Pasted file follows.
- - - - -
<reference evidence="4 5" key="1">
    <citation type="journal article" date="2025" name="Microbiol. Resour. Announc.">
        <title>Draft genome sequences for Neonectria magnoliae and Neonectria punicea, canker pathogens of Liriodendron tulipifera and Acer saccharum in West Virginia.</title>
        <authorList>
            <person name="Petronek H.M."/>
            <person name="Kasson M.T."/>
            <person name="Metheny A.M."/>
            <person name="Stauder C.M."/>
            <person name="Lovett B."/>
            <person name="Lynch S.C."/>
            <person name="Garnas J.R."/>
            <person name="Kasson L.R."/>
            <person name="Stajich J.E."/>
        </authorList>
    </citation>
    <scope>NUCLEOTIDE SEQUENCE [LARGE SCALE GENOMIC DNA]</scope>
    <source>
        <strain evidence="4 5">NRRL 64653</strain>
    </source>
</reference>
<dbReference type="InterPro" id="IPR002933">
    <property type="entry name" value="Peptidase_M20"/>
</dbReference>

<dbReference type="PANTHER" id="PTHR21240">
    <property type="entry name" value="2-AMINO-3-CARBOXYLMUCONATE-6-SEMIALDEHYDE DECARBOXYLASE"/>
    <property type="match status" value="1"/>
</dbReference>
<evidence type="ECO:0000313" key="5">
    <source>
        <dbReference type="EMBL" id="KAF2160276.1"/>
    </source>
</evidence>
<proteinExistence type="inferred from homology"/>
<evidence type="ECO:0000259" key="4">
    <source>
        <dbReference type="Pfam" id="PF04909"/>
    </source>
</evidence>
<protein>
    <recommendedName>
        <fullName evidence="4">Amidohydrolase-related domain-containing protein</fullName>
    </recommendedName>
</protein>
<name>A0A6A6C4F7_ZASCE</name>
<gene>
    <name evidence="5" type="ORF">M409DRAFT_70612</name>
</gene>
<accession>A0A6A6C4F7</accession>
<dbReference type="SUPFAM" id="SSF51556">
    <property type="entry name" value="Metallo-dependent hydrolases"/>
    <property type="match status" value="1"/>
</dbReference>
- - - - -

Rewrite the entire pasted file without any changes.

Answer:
<reference evidence="4 5" key="1">
    <citation type="journal article" date="2025" name="Microbiol. Resour. Announc.">
        <title>Draft genome sequences for Neonectria magnoliae and Neonectria punicea, canker pathogens of Liriodendron tulipifera and Acer saccharum in West Virginia.</title>
        <authorList>
            <person name="Petronek H.M."/>
            <person name="Kasson M.T."/>
            <person name="Metheny A.M."/>
            <person name="Stauder C.M."/>
            <person name="Lovett B."/>
            <person name="Lynch S.C."/>
            <person name="Garnas J.R."/>
            <person name="Kasson L.R."/>
            <person name="Stajich J.E."/>
        </authorList>
    </citation>
    <scope>NUCLEOTIDE SEQUENCE [LARGE SCALE GENOMIC DNA]</scope>
    <source>
        <strain evidence="4 5">NRRL 64653</strain>
    </source>
</reference>
<dbReference type="InterPro" id="IPR002933">
    <property type="entry name" value="Peptidase_M20"/>
</dbReference>

<dbReference type="PANTHER" id="PTHR21240">
    <property type="entry name" value="2-AMINO-3-CARBOXYLMUCONATE-6-SEMIALDEHYDE DECARBOXYLASE"/>
    <property type="match status" value="1"/>
</dbReference>
<evidence type="ECO:0000313" key="5">
    <source>
        <dbReference type="EMBL" id="KAF2160276.1"/>
    </source>
</evidence>
<proteinExistence type="inferred from homology"/>
<evidence type="ECO:0000259" key="4">
    <source>
        <dbReference type="Pfam" id="PF04909"/>
    </source>
</evidence>
<protein>
    <recommendedName>
        <fullName evidence="4">Amidohydrolase-related domain-containing protein</fullName>
    </recommendedName>
</protein>
<name>A0A6A6C4F7_ZASCE</name>
<gene>
    <name evidence="5" type="ORF">M409DRAFT_70612</name>
</gene>
<accession>A0A6A6C4F7</accession>
<dbReference type="SUPFAM" id="SSF51556">
    <property type="entry name" value="Metallo-dependent hydrolases"/>
    <property type="match status" value="1"/>
</dbReference>